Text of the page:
Monday, October 24, 2011

Sutton in the Census

From the U. S. Constitution, Article I, Section 2: “The actual Enumeration shall be made within three Years after the first Meeting of the Congress of the United States, and within every subsequent Term of ten Years, in such Manner as they shall by Law direct.” That is the only specific tasking the founders gave us and it is time for the Twenty-Third Census of the United States.

The purpose of the census is to provide population statistics to adjust the boundaries of Congressional districts but data collection has grown as has the usefulness of the information.

Sutton’s first appeared in the 1880 census having just missed the prior edition. Enumerator James E. Marsh found 1631 people in Sutton Township. Mr. Jacob Steinmetz counted noses in School Creek Township.

Each census has asked a different set of questions beginning with early years when little more than the name of the head of the household and the number of persons was asked. By the beginning of the twentieth century the census bureau was collecting a wealth of information including age, place of birth, immigration date, number of years married, parents’ birthplace, literacy, occupation, etc. Recent forms have shrunk. The 2010 form has only 10 questions asking for name, sex, age, date of birth, racial and home ownership information.

Analysts use census data to learn how the country has grown and developed but no group has benefited from this resource more than genealogists. Great-grandparents seem to come to life as you see their family listed in the census and imagine the interview with the local enumerator. There are surprises lurking in these records: children who died young and were not remembered, in-laws who lived in the house, servants, boarders and gaps – people who should be there but aren’t.

We can’t fully trust everything found in the census. My great-grandparent’s family appears on the first page of the 1880 School Creek census where we’re led to believe that Anna Johnson gave birth to twins in Sweden at the age of 14. Possible, but her achievement probably would have been part of our family folklore. Family records indicate Anna was born in 1841 and would have been 38 years old when she met with the census taker, not 28 as he recorded. Curiously, he also listed his own wife as being 28 years old that year with 18 and 13 year old daughters. He might have had trouble with arithmetic, or maybe he was married twice – the census provides clues, not always complete answers.

Mr. Steinmetz illustrated another point in his own entry. He tried to record his wife’s birthplace and that of her parents but he re-wrote it a couple of times making a mess of the page. It appears he wrote “Prussia” and he clearly wrote “Hesser Castle”, probably meaning the Prussian province of Hesse-Kassel. Again, clues, not always complete answers.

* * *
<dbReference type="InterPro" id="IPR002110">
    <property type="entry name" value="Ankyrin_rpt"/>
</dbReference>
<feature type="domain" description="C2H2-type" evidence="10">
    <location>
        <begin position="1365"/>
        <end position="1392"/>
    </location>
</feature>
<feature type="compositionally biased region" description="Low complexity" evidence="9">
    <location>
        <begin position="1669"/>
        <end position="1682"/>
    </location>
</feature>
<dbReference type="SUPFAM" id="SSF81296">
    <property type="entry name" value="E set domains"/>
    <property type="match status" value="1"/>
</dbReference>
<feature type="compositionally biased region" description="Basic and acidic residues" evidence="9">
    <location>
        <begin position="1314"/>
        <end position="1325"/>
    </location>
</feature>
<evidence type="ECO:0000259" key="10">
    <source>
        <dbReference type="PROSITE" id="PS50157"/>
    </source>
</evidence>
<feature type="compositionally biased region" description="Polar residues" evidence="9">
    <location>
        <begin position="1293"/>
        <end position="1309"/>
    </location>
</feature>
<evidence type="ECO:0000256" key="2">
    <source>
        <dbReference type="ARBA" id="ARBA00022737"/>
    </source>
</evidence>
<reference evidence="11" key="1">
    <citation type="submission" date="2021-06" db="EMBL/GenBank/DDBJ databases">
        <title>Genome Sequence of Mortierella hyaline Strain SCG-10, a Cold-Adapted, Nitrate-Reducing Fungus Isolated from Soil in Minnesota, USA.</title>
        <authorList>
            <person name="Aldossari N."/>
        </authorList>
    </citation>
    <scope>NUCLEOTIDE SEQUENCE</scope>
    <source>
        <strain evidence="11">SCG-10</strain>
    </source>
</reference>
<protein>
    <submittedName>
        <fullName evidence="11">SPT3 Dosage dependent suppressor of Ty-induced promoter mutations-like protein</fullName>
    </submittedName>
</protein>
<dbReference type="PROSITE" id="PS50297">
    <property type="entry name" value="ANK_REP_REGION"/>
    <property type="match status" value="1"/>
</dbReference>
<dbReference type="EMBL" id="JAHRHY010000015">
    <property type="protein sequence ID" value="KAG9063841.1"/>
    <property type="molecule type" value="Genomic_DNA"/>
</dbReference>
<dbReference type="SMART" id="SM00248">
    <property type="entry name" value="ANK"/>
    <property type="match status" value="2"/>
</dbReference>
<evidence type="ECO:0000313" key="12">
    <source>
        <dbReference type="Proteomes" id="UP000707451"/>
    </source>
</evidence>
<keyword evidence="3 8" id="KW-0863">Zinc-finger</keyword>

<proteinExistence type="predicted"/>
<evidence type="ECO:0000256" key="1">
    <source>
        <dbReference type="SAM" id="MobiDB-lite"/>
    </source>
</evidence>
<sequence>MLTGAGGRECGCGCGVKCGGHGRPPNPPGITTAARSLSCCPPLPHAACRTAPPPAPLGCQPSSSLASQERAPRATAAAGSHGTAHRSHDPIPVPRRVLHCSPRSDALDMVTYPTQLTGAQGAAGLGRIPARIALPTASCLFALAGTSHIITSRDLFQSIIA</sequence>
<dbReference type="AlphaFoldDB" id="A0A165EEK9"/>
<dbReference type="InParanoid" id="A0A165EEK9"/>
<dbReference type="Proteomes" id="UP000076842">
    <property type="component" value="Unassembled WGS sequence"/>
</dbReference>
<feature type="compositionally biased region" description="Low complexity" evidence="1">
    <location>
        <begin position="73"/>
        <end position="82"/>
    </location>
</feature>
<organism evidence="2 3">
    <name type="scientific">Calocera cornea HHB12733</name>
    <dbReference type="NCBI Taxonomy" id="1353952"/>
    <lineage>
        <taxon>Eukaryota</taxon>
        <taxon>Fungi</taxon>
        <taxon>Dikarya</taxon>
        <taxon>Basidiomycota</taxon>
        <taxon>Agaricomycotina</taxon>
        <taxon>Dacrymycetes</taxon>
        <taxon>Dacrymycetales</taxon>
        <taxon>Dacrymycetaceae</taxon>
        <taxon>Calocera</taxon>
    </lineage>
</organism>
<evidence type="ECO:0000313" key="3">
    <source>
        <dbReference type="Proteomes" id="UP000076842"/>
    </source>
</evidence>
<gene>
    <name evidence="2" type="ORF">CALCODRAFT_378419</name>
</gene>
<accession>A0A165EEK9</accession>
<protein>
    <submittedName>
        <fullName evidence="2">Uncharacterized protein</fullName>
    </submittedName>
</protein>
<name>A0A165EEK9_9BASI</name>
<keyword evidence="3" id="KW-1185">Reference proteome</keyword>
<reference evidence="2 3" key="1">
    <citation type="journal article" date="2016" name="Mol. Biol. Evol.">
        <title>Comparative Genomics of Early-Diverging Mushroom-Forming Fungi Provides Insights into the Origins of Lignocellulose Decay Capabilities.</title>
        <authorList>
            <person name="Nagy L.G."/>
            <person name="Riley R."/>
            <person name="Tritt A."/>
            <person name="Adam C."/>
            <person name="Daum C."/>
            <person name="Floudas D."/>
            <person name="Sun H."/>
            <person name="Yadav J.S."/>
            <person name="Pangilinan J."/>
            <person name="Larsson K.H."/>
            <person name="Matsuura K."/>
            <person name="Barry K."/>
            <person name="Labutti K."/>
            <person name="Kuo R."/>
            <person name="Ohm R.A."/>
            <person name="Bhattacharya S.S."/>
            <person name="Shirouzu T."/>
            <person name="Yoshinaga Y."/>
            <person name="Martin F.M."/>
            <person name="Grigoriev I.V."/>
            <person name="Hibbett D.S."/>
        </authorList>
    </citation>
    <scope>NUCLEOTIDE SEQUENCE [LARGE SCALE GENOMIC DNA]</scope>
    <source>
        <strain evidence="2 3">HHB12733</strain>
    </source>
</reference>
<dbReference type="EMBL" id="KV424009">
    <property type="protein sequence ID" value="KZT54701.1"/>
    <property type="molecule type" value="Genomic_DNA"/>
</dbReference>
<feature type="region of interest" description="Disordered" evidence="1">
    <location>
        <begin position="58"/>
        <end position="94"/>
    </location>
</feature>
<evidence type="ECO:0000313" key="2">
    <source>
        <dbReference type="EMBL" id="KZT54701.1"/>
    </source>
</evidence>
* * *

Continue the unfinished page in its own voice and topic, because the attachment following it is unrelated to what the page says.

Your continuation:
I learned two things about my great-grandmother in the 1900 census. It reports that she had seven children but only six were living. My grandfather must have had a brother or sister who likely died in Sweden before the family emigrated. Also, the enumerator recorded that Anna could read and write, but did not speak English. Quite a number of older people, especially women were getting along just fine in their native language according to the 1900 and 1910 census.

Did you notice that I skipped over the 1890 census? If you research census records, you will too. That census was lost in a fire. So our Sutton research begins in 1880, then skips twenty whole years to the 1900 records followed by 1910, 1920 and you are finished at 1930, for now. Census records are “closed” for 72 years as a privacy consideration. The 1940 census will become public in just a couple more years. I am anticipating that one as my father was the School Creek enumerator starting the task on April 2nd and finishing on April 17th. It will be in his handwriting – and a good hand it was. That was not always the case.

Just a few years ago census records were only available on microfilm at Mormon libraries at temples and in the largest stakes. Many of us spent hours and hours in darkened rooms at the library just west of Temple Square in Salt Lake City poring over film after film. Now, it is almost too easy. Census records are online and indexed. What used to take multiple sessions can be done in minutes. The genealogy web site www.ancestry.com is a robust and easily accessible repository. There is a modest subscription fee, but when compared to traveling to spend hours or days in a library, it’s a fair price.

This article appeared in the January, 2010 Sutton Life Magazine. Information about the magazine is available at neighborhoodlife@yahoo.com or Mustang, Inc., 510 West Cedar, Sutton, NE 68979.




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